Get sound legal advice from Sirody & Associates. Image Source If you live in Maryland and are facing financial hardship, you might be considering bankruptcy. This article describes the process for filing for Chapter 7 bankruptcy. Baltimore attorney Jeff Sirody explains that in Chapter 7 your nonexempt assets are sold to pay the claims of creditors. The process is overseen by a court selected bankruptcy trustee.
Even though nobody wants to be in this kind of situation, legal protection and an experienced attorney can help you get back on your feet again.
How A Chapter 7 Case Begins
Chapter 7 begins when a petition is filed in one of the Maryland bankruptcy courts. As soon as the filing occurs, an automatic stay goes into effect. This means that creditors can no longer attempt to contact you or attempt to collect payment.
There are two court locations in the district of Maryland where bankruptcy petitions can be filed. You can find the addresses and phone numbers at the District of Maryland Bankruptcy Court website.
The petition must be accompanied by the appropriate forms. A good attorney can help you with gathering the information and completing the paperwork. The court requires information about:
- Assets and liabilities
- Current income and expenses
- Contracts and leases
- Current financial affairs
- Recent tax returns
The court will also ask for a:
- Certificate of credit counselling (credit counseling is required within 180 days before you file for bankruptcy)
- Copy of debt repayment plan, if any, developed through credit counselling
- Evidence of payment from your employers, if any, received within the 60 days before filing
- Monthly net income statement
- Anticipated increases in income or expenses that might occur after filing
- Interest in qualified education accounts
Finally, the following information is also required:
- List of all creditors and the amount of their claims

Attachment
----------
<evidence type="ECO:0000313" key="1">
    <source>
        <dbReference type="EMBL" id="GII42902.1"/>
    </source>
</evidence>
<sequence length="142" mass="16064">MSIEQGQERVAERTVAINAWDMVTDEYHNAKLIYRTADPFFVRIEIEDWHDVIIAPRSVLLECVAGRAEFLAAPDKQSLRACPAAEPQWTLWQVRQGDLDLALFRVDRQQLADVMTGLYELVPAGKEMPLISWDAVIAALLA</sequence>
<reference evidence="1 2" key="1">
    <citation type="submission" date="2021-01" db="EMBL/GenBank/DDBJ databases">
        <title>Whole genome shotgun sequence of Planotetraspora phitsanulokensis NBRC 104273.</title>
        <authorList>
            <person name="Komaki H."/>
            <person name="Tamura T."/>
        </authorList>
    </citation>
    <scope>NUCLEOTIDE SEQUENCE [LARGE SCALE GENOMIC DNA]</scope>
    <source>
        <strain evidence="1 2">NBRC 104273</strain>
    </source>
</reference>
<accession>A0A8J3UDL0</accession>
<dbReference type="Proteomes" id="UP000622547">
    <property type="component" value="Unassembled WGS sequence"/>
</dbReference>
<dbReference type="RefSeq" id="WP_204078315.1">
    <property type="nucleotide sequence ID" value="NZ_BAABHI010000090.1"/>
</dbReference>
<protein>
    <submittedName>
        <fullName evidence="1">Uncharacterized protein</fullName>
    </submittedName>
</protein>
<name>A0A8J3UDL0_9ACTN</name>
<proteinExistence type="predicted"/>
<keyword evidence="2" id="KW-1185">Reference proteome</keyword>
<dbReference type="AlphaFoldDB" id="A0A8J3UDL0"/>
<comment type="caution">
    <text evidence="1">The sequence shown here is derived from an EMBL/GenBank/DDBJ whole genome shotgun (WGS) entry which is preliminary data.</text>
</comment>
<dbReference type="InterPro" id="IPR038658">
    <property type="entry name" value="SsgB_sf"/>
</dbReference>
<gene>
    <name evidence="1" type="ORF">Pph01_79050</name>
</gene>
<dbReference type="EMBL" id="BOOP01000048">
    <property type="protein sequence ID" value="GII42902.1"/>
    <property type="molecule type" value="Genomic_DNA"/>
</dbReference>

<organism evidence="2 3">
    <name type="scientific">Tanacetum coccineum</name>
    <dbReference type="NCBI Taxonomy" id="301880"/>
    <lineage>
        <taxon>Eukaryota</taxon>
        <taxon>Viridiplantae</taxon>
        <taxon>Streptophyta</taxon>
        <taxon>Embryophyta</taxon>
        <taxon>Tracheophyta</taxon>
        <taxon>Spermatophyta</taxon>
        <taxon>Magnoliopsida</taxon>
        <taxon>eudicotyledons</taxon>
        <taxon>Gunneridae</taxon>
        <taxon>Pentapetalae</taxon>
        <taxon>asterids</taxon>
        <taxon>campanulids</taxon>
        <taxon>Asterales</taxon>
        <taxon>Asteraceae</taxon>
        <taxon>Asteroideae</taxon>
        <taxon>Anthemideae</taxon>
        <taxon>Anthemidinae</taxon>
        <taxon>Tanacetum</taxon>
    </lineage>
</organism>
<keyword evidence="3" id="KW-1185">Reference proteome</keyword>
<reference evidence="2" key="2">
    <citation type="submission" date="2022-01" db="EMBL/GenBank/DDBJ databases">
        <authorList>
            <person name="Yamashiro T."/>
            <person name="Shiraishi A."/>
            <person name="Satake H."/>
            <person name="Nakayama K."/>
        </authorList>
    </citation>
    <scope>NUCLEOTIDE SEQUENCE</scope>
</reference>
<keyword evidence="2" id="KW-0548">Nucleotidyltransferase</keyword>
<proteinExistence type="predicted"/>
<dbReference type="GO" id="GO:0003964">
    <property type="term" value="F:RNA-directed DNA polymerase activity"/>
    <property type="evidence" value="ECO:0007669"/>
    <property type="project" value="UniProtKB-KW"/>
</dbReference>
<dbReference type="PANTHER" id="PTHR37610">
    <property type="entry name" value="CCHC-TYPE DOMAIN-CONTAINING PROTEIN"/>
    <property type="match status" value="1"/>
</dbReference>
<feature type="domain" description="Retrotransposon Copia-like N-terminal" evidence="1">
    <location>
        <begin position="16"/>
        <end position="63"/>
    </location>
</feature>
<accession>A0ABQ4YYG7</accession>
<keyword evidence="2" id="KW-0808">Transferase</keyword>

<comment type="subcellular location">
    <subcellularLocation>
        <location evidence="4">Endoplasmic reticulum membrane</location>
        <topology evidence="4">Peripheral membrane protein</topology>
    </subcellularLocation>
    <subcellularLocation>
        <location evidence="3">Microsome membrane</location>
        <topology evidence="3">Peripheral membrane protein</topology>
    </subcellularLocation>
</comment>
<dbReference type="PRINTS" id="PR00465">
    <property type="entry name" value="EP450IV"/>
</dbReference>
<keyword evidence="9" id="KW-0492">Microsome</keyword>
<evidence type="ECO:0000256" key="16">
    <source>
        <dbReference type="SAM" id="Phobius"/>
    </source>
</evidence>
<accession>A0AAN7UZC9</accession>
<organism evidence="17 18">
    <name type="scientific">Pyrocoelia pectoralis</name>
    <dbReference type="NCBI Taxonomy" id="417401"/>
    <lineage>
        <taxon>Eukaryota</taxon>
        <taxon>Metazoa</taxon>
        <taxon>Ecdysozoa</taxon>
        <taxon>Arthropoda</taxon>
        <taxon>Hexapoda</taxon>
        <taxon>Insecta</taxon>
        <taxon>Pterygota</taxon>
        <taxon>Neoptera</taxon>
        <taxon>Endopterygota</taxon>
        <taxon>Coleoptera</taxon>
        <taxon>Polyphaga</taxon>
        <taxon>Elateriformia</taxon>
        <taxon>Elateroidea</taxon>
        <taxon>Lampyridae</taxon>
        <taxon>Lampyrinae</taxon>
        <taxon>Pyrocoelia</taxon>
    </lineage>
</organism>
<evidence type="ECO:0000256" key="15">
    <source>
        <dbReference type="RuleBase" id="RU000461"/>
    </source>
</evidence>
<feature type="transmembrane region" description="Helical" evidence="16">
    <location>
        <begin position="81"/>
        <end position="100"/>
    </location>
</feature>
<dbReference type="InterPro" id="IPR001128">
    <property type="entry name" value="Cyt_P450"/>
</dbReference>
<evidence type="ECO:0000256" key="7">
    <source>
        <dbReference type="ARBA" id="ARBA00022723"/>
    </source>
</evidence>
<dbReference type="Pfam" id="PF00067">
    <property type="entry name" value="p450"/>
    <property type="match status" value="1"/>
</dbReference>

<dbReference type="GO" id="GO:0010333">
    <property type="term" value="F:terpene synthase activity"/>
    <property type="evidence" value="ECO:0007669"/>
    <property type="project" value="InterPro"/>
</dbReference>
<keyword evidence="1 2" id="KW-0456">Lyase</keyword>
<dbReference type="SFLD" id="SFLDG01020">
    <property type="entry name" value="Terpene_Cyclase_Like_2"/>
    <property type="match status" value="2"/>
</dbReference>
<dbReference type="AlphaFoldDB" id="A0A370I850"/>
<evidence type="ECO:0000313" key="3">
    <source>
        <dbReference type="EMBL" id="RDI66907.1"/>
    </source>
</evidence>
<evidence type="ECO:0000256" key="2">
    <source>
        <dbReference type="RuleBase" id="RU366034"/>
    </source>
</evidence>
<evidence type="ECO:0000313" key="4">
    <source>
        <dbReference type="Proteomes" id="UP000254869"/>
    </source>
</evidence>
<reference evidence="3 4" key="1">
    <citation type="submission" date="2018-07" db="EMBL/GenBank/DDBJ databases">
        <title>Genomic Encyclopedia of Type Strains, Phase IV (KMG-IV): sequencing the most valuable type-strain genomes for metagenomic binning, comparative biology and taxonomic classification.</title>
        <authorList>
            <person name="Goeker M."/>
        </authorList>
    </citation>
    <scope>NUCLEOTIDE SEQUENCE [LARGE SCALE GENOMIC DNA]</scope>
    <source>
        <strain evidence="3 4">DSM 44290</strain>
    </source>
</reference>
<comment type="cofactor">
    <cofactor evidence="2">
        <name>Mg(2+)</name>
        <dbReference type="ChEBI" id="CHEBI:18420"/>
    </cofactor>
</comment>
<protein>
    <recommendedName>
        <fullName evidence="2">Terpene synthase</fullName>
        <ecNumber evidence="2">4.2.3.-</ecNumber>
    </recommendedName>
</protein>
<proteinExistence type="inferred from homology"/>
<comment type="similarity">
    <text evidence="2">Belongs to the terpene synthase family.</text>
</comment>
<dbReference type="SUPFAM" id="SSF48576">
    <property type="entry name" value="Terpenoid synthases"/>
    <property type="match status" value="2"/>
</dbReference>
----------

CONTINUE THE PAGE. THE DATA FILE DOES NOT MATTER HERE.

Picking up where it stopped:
- Details about your income (source, amount, etc.)
- List of all your property
- Detailed list of your monthly living expenses
Chapter 7 also allows for the filing of exempt property under federal and/or state laws. This property will not be sold to pay creditor claims. Exemptions for the state of Maryland might include:
- Personal home
- Insurance policies
- Personal property (appliances, furniture, clothing, etc.)
- Trade tools
- Wages (amounts may depend on county of residence)
Meeting Of Creditors
The court appointed trustee assumes legal control over your non-exempt assets. These assets are then sold to pay the claims of creditors.
Between 21 and 40 days after the bankruptcy petition is filed, the trustee will hold a meeting where creditors are given a chance to ask any questions or present objections. In many cases the meeting is very brief and only a few, if any, creditors attend.
After the meeting of creditors, if all parties are in agreement, your debts are discharged. This means that you are released from the liabilities outlined in the bankruptcy petition. Creditors are prohibited from taking any further collection action against you regarding these debts. With good legal counsel, discharge is the end result in nearly every case.
Before your debts are fully discharged, you will also be required to attend a debtor education course. This teaches you about personal budget planning, money management, and appropriate credit use.
Disclaimer: This article is not meant to serve as legal advice. You should always consult with an experienced attorney for proper legal advice.
Contact Sirody & Associates at (410) 415-0445 for a FREE Consultation and advice from lawyers that have practiced bankruptcy law for over 20 years. Let our attorneys work to get you back on your feet.
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